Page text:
“لا تَتْرُكُوا الأَمرَ بِالمَعرُوفِ وَالنَهيَ عَنِ المُنكَرِ فَيُولّى عَلَيكُم اَشْرارُكُم ثُمَّ تَدعُونَ فَلا يُستَجَابُ لَكُم”
“Do not abandon the principle of enjoining the good and forbidding the evil, or else the the evil among you will have authority over you. Then you will pray but your prayers will not be answered.”5
B. The Degrees Of The Principle Of Enjoining The Good And Forbidding The Evil
This principle has degrees, some of which apply to all individuals of a community without having related to the government; some other degrees apply to those individuals who are given some social tasks. These degrees include:
i. Those who are happy by nature to do good and unhappy to perform the evil.
ii. Those who verbally enjoin the good and forbid the evil.
iii. Those who by force implement the principle of enjoing the good and forbidding the evil; these may use punishments if felt necessary.
Regarding these, let us observe the following traditions:
Imam ‘Ali (as) has stated:
“اِنَّمَا يَجمَعُ النّاسُ الرِّضا وَالسَخَطَ، فَمَن رَضِيَ اَمراً فَقَد دَخَلَ فِيهِ وَمَن سَخِطَهُ فَقَد خَرَجَ مِنهُ”
“Only two things gather people together: pleasure and anger. Therefore, one who is pleased with a matter has entered into it; and one who is displeased with it has left it.”6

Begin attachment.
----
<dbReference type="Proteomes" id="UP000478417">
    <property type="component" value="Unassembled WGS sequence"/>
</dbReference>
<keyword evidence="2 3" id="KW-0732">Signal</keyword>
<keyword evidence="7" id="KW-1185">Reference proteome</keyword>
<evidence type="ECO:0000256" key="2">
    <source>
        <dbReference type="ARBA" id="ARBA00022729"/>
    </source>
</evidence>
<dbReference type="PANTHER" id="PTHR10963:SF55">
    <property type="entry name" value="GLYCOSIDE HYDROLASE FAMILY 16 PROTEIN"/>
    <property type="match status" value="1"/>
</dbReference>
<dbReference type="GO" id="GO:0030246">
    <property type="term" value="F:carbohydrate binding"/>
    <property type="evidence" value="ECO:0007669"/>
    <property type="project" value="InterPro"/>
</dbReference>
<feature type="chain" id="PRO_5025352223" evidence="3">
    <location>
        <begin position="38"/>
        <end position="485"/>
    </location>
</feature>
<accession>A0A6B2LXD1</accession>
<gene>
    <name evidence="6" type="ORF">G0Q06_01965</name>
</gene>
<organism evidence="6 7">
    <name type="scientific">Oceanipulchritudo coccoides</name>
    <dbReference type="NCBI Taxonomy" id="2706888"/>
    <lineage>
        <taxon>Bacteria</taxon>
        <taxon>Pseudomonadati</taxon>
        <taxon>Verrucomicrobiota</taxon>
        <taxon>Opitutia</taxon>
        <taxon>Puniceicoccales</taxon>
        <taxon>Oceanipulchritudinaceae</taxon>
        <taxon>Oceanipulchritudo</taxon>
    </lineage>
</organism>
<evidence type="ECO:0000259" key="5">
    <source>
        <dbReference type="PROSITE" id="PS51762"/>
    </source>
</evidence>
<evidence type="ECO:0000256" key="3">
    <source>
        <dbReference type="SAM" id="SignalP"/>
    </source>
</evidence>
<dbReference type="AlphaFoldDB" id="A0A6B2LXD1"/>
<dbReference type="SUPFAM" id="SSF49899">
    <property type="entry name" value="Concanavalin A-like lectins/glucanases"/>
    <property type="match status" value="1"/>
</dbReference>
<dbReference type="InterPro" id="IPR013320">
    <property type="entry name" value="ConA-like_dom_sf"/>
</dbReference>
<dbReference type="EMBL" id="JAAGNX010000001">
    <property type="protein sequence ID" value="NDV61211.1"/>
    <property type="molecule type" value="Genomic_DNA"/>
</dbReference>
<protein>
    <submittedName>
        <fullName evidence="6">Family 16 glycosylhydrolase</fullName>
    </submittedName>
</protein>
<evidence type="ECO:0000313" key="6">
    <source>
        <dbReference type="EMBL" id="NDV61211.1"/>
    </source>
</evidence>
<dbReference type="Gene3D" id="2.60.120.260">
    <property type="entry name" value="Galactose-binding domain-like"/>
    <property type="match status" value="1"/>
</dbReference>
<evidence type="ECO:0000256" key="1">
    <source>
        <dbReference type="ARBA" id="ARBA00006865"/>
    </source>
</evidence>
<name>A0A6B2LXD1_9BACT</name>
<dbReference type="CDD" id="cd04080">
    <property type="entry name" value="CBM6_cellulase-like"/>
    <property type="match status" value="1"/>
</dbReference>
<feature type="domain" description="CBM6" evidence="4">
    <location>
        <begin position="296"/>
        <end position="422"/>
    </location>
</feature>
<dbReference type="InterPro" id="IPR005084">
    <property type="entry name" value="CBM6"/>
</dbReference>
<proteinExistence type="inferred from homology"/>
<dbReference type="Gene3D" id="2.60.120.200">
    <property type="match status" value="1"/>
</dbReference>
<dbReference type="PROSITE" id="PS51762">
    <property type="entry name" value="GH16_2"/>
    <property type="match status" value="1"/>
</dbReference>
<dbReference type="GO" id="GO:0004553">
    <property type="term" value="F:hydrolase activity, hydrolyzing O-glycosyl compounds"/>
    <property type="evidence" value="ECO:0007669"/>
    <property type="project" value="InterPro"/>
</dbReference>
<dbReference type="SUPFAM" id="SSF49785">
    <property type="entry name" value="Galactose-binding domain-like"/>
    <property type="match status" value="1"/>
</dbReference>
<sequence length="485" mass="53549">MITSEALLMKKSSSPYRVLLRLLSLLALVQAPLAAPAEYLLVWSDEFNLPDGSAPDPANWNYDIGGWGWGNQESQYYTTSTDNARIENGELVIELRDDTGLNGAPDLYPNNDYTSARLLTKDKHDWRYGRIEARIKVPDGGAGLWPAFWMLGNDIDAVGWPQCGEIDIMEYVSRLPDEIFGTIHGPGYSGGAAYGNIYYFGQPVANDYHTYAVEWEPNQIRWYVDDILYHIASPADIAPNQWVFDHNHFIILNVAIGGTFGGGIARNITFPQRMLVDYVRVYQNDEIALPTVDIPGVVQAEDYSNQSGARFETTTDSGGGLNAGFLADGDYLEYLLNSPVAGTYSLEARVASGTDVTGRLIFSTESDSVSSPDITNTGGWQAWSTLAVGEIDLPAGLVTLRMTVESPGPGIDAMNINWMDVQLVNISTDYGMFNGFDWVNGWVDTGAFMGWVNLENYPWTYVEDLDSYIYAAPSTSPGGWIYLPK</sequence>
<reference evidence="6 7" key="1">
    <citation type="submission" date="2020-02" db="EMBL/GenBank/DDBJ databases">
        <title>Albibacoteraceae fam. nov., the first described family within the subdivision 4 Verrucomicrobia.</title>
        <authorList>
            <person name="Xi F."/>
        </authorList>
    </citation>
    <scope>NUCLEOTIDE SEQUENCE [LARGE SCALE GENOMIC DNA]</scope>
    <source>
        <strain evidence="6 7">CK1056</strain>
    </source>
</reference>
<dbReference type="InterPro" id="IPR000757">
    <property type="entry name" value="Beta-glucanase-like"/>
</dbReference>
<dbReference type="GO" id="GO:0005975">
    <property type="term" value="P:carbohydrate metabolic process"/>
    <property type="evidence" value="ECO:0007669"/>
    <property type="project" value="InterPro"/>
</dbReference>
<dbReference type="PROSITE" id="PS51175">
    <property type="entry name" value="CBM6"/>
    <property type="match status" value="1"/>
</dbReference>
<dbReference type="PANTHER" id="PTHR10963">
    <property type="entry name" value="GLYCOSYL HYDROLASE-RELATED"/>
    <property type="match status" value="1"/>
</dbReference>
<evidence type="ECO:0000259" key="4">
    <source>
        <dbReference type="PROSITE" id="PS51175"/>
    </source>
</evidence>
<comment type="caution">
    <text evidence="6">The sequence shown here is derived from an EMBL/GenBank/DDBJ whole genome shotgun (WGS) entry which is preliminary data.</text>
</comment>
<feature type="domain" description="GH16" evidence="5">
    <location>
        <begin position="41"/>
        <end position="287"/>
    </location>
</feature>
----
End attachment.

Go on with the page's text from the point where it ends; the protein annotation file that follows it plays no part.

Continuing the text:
Imam ‘Ali (as) has also stated:
“الرَّاضِي بِفِعلِ قَومٍ كَالدّاخِلِ مَعَهُم فِيهِ وَعلى كُلِّ دَاخِلٍ في بَاطِلٍ إِثمَانِ: إِثمُ العَمَلِ بِهِ وَاِثْمُ الرِّضَا بِهِ”
“One who is satisfied with the actions of a people is like one who has participated with them in it. Every one who participates in wrong-doing has two sins: the sin of committing it and the sin of being pleased with it.”7
Imam ‘Ali (as) said:
“العَامِلُ بِالظُّلمِ وَالرَّاضِي بِهِ وَالمُعِينُ عَلَيهِ شُرَكَاءُ ثَلاثَةٌ”
“The one who does injustice, the one who is content with the injustice, and the one who helps carry out the injustice are three partners in the act.”8
Imam Baqir (as), concerning the principle of enjoining the good and forbidding the evil, in a tradition, has said,
“فَانْكِِرُوا بِقُلُوبِكُم وَالفَظُوا بِالسِنَتِكُم وَصُكُّوا بِهَا جِبَاهَهُم وَلا تَخَافُوا في الله لَومَةَ لائِمٍ”
“Then deny it with your hearts, and reject it with your tongues and slap it on their foreheads and do not fear, in the way of God, the reproach of any reproacher.”9
Ibn Jarir narrates in his history book from Abd al-Rahman b. Abi Layla, that when Imam ‘Ali (as) was facing Mu’awiya’s army he said:
“ايُّها المُؤمِنُونَ اِنَّه مَن رَأى عُدوَاناً يُعمَلُ بِهِ وَمُنكَراً يُدعَى اِلَيهِ فَانْكَرهُ بِقَلبِهِ فَقَد سَلِِمَ وَبَرِئ وَمَن اَنْكَرَهُ بِلِسَانِهِ فَقَد اُجِِرَ وَهُو اَفضَلُ مِن صَاحِبِه، وَمَن اَنْكَرَهُ بِالسَّيفِ لِتَكُونَ كَلِمَةُ الله العُليا وَكَلِمَةُ الظَّالِمِينَ السُّفلَى فَذَلِكَ الَّذِي اَصَابَ سَبِيلَ الهُدَى وَقَامَ على الطَّرِيقِ وَنوَّرَ في قَلبَهُ اليَقِينُ”